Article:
Bears Vs.Vikings: Takeaways from Chicago's 23-20 Loss to Minnesota
Robbie Gould had a chance to seal the victory for the Bears in overtime but missed a 47-yard field goal on second down with 4:12 left in overtime. Adrian Peterson helped march the ball down the field for the Vikings, which allowed Blair Walsh to hit the game-winning field goal from 34 yards out.
A win by the Lions on Thanksgiving Day did not do the Bears any favors in the NFC North, and considering how strong the Wild Card chase is in the NFC, they will face an uphill battle in their remaining four games.
Here are my five takeaways from the Bears' 23-20 loss to the Minnesota Vikings.
Alshon Jeffery Proved He's Becoming One of the League's Best Wide Receivers
If there were any doubts that Alshon Jeffery was on his way to becoming a top-tier wide receiver in the NFL, he was able to silence them on Sunday afternoon.
Jeffery broke his own record for most receiving yards in a game for the Bears by hauling in 12 catches for 249 yards and two touchdowns.
The highlight of his day came on a 46-yard touchdown grab where he leaped over the Vikings' Chris Cook and was able to secure the ball out in front of him, all while keeping his feet in bounds and maintaining possession.
Jeffery's emergence alongside Brandon Marshall has given the Bears one of the league's best wide receiver tandems, not only this season, but hopefully for years to come.
Defense Struggled Again in the Running Game
A week after giving up 258 yards rushing to the St. Louis Rams and 174 yards the week prior to the Baltimore Ravens, the Bears anemic run defense allowed Adrian Peterson to gain 211 yards on the ground.
Peterson ran it just 11 times in the first half for 77 yards but turned it on in the second half, gaining 134 yards on 24 carries.
The Bears were expecting to be a little bit better up the middle of the defense with the return of Stephen Paea and the debut of Jeremiah Ratliff, but both were not enough to slow down the powerful Peterson.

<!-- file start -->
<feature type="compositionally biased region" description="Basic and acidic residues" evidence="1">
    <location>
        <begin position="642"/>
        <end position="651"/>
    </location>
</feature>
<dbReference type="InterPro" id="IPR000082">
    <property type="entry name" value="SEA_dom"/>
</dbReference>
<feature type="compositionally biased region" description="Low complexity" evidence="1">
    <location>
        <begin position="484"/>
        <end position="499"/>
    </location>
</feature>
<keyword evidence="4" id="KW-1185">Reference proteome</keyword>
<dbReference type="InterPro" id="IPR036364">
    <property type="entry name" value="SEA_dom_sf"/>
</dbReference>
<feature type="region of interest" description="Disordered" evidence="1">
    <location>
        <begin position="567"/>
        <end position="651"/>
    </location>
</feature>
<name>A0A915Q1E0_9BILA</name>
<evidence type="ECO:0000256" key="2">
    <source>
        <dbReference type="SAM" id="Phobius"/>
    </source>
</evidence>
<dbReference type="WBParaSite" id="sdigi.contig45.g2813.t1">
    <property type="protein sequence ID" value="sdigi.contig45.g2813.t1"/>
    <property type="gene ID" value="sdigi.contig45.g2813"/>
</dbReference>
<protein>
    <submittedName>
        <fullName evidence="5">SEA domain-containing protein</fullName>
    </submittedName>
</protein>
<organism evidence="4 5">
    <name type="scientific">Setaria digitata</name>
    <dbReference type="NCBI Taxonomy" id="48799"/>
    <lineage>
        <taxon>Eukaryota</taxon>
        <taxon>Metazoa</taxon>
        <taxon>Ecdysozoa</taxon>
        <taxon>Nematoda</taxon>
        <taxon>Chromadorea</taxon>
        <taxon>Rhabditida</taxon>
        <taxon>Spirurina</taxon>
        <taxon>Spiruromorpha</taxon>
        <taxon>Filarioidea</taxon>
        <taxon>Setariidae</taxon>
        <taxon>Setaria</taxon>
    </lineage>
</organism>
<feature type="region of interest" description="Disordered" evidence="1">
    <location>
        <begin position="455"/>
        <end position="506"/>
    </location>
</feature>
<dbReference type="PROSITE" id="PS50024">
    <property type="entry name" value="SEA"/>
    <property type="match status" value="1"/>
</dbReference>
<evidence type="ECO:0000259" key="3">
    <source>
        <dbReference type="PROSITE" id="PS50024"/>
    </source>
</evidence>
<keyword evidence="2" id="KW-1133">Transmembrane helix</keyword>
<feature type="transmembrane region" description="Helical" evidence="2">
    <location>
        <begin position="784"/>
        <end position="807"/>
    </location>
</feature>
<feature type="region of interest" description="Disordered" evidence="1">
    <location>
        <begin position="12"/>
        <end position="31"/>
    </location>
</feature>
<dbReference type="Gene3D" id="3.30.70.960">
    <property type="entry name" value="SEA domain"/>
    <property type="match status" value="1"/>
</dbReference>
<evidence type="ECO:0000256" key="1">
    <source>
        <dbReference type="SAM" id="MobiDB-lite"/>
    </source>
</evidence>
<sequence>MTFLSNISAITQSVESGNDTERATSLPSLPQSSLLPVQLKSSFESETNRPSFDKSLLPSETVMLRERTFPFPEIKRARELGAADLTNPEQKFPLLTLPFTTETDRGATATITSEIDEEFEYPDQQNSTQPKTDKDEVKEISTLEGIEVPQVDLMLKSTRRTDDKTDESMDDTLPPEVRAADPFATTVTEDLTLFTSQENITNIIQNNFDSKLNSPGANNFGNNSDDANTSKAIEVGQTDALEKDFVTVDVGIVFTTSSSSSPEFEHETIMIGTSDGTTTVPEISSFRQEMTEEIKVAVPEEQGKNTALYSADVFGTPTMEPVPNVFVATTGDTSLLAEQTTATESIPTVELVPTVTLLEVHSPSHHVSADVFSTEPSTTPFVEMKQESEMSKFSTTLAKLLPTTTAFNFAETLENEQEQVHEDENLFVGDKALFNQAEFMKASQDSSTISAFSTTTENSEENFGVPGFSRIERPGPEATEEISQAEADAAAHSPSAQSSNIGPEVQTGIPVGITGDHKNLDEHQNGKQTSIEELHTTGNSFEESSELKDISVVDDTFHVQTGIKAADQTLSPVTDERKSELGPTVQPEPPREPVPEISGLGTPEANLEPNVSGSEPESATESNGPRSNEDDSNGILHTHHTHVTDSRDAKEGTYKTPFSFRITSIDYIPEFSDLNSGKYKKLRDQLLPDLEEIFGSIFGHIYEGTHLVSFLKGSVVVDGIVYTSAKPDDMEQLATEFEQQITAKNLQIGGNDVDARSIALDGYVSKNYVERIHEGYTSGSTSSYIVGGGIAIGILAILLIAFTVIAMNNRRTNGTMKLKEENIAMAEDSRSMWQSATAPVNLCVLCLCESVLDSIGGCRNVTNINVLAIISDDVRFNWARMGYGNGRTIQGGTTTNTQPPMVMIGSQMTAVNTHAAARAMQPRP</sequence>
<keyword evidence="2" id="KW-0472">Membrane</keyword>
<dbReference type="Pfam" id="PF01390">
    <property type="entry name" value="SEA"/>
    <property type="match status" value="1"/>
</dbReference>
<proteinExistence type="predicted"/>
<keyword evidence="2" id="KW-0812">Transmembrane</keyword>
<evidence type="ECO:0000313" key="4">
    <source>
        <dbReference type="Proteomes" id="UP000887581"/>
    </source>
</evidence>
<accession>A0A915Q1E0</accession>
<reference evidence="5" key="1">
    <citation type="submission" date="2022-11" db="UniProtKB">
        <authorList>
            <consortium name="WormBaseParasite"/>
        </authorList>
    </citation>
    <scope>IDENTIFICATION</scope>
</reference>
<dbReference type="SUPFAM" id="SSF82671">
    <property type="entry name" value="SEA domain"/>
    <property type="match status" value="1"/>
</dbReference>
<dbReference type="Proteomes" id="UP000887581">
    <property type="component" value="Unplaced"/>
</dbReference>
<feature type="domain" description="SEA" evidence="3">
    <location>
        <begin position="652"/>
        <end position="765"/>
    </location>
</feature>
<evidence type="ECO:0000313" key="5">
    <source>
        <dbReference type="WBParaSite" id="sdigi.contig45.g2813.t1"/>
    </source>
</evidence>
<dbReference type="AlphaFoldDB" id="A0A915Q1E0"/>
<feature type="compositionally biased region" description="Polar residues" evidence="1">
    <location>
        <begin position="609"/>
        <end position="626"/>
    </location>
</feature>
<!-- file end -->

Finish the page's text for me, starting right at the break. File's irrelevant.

Injuries have plagued Chicago's defense all season long, but that should not be an excuse for a team that has prided itself on its defense.
The defense will need to recover quickly this week with another talented running back in DeMarco Murray coming to town on December 9 for Monday Night Football.
Offense Struggled on Third Down and Short-Yardage Situations
A week after going 6-for-10 on third down, the Bears struggled again Sunday against the Vikings, going just 2-for-11.
At times the offense looked to be flowing well, while at other points it struggled running the ball on first down and put themselves in a bad position later on in the series. The unit has lacked consistency in recent weeks despite the fact that Josh McCown has put up very good numbers in Marc Trestman's offense.
A week after failing repeatedly to convert on second, third and short-to-go, the offense again lacked any push up front and struggled to convert when the team needed to most.
For all of the praise that Trestman and McCown have gotten during Jay Cutler's time out, they have struggled mightily in key areas, and if they have any hope of making it to the playoffs, that needs to improve as soon as possible.
Julius Peppers Looked Like His Old Self
One of the most frustrating players on Chicago's defense this season has been Julius Peppers. He has had games where he was all over the field and the stat sheet (against Green Bay) and games where he was virtually non-existent (against New Orleans), but he played one of his most consistent games of the season on Sunday.
Peppers finished the day with five solo tackles, 2.5 sacks, one pass deflection and two tackles for loss. The defense clearly plays better when he is playing well and, despite the outcome, the defense did look to take a step, albeit small, in the right direction.
It will be an interesting offseason for Peppers, considering his salary alone is set to have over an $18 million cap hit, according to Spotrac.com.
If the Bears see more of the Peppers they saw on Sunday for the rest of season, it may be hard to let that sort of production walk, considering how poorly the defensive line has played this season.
Marc Trestman Made Another Questionable Late-Game Call
With 4:12 remaining in overtime, Marc Trestman elected to let kicker Robbie Gould attempt a 47-yard field goal instead of trying to move a bit closer to the goalposts.
Gould missed the kick and the Bears eventually allowed the Vikings to march down the field and win the game on a Blair Walsh field goal.
Trestman was asked about the decision to kick it on second down and told Fred Mitchell of the Chicago Tribune,
We were definitely in range and I didn't want to risk a possible penalty that would set us back, similar to what happened on the other side, or a fumble of some kind ... something 'unique.' I felt we were clearly within range and could get the game over with at that time.
While Trestman does have a valid point, it also seems foolish to limit yourself to what is not an easy field goal attempt while you still have at least one down to work with.
Trestman has made some other questionable coaching decisions, including leaving Jay Cutler in against the Detroit Lions while he was clearly ailing and not using his timeouts against the Baltimore Ravens.
He has proven that he has his own way of going about football games, and it does not look like that is going to change anytime soon.